The doctrine of void-for-vagueness is premised in part on the fiction that all persons in fact know the contents of statutes. But this fiction does not extend to the point of assuming that all persons in fact know the relatively inaccessible legislative history of statutes. Thus it is uniformly held that in applying the doctrine, a federal statute must be judged on its face. See United States v. Harriss, 347 U.S. 612, 617, 74 S. Ct. 808; United States v. Spector, 343 U.S. 169, 171, 72 S. Ct. 591, 96 L. Ed. 863

Once it is ascertained that the language of the statute is sufficiently definite to satisfy due process standards, the legislative history may become relevant. But the function of such history is not to provide support for an otherwise deficient law; rather it is to assist the court in best effectuating the legislative intent by possible construction and limitation of the statutory language. Hence, if the challenged class of offenses seems plainly within the terms of the statute, legislative history may be consulted to verify this conclusion. See Harriss, supra, 347 U.S. at 618, 620-622, 74 S. Ct. at 812, 813, 814.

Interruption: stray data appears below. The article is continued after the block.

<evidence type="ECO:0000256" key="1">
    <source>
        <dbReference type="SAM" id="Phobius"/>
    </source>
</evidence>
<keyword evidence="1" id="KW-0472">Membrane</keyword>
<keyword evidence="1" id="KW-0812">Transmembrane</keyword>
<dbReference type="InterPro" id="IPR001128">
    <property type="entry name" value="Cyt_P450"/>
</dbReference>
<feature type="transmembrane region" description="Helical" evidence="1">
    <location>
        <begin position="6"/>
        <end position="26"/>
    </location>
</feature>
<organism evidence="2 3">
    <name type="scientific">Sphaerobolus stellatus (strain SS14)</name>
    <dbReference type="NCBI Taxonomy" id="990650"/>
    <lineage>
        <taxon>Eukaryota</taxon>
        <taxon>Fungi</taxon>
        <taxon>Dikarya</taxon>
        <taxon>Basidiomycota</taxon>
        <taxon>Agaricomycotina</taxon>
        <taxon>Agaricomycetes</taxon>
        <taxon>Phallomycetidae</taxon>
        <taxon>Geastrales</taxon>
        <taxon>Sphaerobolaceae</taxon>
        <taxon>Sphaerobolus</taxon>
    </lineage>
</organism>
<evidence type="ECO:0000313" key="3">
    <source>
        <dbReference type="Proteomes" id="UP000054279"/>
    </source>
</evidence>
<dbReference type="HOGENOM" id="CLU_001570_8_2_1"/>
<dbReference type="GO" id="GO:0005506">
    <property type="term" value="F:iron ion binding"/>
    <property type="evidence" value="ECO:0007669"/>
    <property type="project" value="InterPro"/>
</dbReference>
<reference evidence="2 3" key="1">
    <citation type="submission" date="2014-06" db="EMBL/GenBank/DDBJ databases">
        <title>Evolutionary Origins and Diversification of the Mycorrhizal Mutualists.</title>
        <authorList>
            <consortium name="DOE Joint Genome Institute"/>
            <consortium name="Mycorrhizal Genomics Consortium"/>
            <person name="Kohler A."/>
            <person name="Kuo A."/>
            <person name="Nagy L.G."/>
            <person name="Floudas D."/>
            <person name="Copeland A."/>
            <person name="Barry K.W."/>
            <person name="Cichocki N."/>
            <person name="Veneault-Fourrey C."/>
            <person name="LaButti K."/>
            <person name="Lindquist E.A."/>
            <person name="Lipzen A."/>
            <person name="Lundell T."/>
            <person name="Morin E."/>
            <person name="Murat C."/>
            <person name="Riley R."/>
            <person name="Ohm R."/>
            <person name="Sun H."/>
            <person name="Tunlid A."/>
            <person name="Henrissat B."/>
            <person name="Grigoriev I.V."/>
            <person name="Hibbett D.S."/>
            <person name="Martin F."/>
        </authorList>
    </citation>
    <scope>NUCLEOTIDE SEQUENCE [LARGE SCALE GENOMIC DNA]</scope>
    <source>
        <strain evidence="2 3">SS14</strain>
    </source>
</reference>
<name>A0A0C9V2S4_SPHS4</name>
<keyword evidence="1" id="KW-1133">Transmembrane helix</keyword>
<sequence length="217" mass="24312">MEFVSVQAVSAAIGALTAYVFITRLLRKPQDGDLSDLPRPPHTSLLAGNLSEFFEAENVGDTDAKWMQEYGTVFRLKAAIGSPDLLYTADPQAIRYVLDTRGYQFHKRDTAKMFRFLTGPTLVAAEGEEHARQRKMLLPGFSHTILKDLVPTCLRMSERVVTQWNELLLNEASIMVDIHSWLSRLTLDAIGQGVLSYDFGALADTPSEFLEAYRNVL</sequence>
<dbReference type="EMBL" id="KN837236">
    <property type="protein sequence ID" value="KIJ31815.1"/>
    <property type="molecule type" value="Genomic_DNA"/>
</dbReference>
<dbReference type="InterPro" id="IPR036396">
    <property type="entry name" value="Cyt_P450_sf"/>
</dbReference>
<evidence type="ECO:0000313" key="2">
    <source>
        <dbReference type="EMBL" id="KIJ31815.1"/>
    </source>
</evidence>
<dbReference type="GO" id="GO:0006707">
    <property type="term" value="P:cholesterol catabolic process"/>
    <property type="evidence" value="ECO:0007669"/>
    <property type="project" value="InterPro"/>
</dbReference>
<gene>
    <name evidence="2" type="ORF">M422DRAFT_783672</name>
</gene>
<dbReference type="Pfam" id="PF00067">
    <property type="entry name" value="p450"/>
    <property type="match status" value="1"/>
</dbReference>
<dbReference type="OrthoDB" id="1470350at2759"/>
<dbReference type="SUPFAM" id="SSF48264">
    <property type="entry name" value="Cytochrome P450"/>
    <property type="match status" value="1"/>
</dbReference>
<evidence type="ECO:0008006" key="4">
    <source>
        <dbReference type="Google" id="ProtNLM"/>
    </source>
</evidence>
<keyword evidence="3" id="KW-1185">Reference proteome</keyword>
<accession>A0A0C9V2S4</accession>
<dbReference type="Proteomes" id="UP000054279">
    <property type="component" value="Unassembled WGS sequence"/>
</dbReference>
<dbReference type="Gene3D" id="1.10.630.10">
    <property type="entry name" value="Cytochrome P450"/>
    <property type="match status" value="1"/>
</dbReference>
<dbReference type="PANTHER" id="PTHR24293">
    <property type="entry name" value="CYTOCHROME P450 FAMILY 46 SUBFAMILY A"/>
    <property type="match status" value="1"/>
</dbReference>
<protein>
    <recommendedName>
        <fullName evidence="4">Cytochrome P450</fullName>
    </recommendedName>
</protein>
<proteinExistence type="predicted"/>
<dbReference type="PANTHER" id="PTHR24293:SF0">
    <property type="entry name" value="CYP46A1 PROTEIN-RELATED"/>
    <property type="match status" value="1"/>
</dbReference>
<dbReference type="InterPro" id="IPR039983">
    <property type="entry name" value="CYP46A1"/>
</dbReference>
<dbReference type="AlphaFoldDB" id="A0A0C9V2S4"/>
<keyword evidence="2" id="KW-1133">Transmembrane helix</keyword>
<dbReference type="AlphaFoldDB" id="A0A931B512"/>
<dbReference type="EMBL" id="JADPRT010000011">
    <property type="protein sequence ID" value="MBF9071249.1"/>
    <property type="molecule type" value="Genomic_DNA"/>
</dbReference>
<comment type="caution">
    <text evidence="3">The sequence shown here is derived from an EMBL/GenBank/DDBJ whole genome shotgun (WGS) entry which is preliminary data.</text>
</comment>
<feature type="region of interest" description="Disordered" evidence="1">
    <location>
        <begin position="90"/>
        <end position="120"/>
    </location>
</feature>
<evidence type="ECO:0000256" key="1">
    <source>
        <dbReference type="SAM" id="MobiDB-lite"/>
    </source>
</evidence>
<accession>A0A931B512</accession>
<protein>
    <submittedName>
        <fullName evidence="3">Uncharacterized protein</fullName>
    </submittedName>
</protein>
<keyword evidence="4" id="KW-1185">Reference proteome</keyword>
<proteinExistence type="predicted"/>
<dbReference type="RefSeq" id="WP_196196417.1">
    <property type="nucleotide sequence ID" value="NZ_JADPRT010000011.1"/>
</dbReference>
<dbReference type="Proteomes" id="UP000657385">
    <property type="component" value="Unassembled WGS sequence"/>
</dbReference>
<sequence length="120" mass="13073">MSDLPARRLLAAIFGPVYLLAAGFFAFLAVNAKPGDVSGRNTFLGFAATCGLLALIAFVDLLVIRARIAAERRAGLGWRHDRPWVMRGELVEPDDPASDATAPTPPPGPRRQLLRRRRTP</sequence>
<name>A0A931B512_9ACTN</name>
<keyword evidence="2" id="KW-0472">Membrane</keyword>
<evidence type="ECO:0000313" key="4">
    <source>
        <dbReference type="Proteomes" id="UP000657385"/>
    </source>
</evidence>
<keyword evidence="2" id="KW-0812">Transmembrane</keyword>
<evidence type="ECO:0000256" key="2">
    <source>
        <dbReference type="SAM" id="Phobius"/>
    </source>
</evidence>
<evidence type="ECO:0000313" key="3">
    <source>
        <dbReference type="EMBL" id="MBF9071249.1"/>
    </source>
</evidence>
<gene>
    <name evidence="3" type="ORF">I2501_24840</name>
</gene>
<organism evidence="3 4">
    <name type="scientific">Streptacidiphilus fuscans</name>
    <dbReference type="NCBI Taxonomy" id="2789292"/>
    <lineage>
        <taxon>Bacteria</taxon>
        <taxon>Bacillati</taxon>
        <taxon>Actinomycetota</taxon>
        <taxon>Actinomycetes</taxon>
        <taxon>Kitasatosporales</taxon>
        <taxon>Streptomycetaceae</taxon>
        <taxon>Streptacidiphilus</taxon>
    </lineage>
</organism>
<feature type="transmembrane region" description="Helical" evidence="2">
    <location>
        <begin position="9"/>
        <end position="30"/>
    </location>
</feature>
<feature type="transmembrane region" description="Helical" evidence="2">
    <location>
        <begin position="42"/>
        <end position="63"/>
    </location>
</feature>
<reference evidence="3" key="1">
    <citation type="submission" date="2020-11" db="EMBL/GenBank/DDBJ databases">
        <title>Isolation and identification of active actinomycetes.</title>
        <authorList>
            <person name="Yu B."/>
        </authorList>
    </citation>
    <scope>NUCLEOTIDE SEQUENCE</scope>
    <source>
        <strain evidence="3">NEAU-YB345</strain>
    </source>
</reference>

See 109 U. Pa. L. Rev. 67 for an extensive discussion of the vagueness doctrine in the Supreme Court


It was held, as a result of that examination, that the particular statute there in question was not unconstitutionally vague


Nor was it required to, absent a question of statutory vagueness. See United States ex rel. Powlowec v. Day, 2 Cir., 33 F.2d 267